Today marks Earth Day, intended to unite the world in support of environmental protection. But since 1970, when the first Earth Day was held, threats to land and marine ecosystems as well as species populations have vastly increased.
For example, over this 50-year period, 32% of the world’s forest area has been destroyed, 85% of wetlands have been lost, 50% of the world’s coral reef systems have disappeared and there has been, on average, a 60% decline of vertebrate species.
This level of biodiversity loss puts at peril the air we breathe, the water we drink and the food we eat. According to the Sustainable Business Development Commission’s estimates, biodiversity loss directly creates societal burdens at 3% of global gross domestic product (GDP) per year. Only conflict and armed violence, at 9.1% of global GDP, places a more severe burden on the planet.
The two are related. According to a 2019 study by Nature, climate has influenced between 3% and 20% of armed conflict risk over the last century and that share could grow in the years ahead, even if we can limit global temperature rise to no more than 2° Celsius.
It may therefore be no coincidence that this week also marks US president Biden convening 40 world leaders to a Leaders’ Summit on Climate. Given the US’s recently declared intention to be net zero by 2050, new US greenhouse gas (GHG) emission reduction targets are also on the table.
Work by Climate Action Tracker reveals that for the US to reclaim its place as a climate leader requires a minimum GHG emission reduction target of 57% from 2005 levels to be announced anything less would mean the US still falls short of European ambitions when it comes to greenhouse gas emission reduction.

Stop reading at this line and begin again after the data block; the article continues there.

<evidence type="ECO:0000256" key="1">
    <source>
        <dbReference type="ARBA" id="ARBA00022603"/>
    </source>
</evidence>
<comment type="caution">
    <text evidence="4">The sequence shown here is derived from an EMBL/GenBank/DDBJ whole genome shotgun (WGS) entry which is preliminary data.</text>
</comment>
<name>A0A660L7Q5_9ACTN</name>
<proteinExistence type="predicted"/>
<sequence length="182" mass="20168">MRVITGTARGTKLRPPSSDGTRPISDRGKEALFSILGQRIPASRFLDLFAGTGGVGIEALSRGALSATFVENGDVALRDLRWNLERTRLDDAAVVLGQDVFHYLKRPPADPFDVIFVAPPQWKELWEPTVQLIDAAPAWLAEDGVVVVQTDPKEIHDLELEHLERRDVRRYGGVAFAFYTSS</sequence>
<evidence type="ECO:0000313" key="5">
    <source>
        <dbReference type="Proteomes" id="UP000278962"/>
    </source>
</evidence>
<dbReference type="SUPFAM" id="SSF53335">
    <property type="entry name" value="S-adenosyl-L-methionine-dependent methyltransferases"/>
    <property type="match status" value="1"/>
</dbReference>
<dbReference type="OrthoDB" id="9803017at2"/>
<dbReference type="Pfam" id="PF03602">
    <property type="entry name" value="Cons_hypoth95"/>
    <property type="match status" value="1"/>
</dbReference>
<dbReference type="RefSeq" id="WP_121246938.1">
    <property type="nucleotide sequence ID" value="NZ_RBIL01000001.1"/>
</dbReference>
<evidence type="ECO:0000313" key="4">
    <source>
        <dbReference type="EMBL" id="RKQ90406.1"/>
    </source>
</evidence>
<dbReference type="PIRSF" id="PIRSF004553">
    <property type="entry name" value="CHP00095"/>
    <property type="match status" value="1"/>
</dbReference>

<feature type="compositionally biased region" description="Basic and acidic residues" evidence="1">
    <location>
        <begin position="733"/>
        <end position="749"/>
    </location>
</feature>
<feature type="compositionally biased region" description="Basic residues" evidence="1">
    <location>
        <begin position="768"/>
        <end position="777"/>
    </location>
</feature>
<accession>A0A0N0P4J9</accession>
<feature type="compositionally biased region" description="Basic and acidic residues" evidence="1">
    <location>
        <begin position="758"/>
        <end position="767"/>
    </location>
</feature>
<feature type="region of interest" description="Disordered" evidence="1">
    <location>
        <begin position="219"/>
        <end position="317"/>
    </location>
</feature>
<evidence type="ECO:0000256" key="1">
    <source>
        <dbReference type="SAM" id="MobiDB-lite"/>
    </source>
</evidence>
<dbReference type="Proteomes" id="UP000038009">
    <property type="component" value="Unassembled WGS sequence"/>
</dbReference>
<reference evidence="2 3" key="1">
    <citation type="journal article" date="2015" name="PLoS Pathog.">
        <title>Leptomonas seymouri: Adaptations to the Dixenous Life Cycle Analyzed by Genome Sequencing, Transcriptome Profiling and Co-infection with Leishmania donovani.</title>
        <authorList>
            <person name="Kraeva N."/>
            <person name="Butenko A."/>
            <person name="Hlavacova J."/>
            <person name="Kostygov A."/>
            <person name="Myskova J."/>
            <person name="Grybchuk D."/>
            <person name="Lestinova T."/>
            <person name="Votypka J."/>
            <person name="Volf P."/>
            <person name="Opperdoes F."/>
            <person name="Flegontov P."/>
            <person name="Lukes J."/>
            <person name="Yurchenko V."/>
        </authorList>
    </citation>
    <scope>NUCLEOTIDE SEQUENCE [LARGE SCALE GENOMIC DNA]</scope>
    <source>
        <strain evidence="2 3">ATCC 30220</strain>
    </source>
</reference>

Credible estimates suggest the indirect costs of biodiversity loss could be higher still: more than half of global GDP depends on nature and the services it provides. Food and beverages, agriculture and fisheries and construction are exhibiting the highest nature dependency. The technologies of the fourth industrial revolution can potentially deliver a shift towards a net zero emissions, nature-positive world focusing on forest restoration, sustainable aquaculture, plant-based meat, precision and regenerative agriculture and reducing food waste.
But spare a thought for the pharmaceutical industry, which also relies heavily on nature. As much as 50% of prescription drugs are based on a molecule that occurs naturally in a plant. When it comes to the treatment of cancer, 70% of cancer drugs are natural or synthetic products inspired by nature.
In addition, it is believed that so far only 15% of an estimated 300,000 plant species in the world have been evaluated to determine their pharmacological potential. And where we know there is medicinal value, such as the malaria drug quinine from the South American cinchona tree, that species is currently on the endangered list.
So, as the world continues to deal with a global pandemic, it is worth pointing out that drug discovery would be a direct casualty of failing to stop the collapse in land ecosystems. That comes at a time when scientists are warning us that antimicrobial resistance is on the rise.
Investors have a key role to play to ensure these risks are managed in portfolios, but more importantly, to use our influence with companies and governments to help humanity stop destroying our only home. A study by the Dutch central bank found Dutch institutions have 36% of their portfolios exposed to companies with high or very high dependency on ecosystem services. No surprise then that insurance supervisors covering 92% of global premiums are undertaking a landmark scoping study on the financial risks of biodiversity loss and analyse how insurance supervisors and insurance companies are responding to these risks.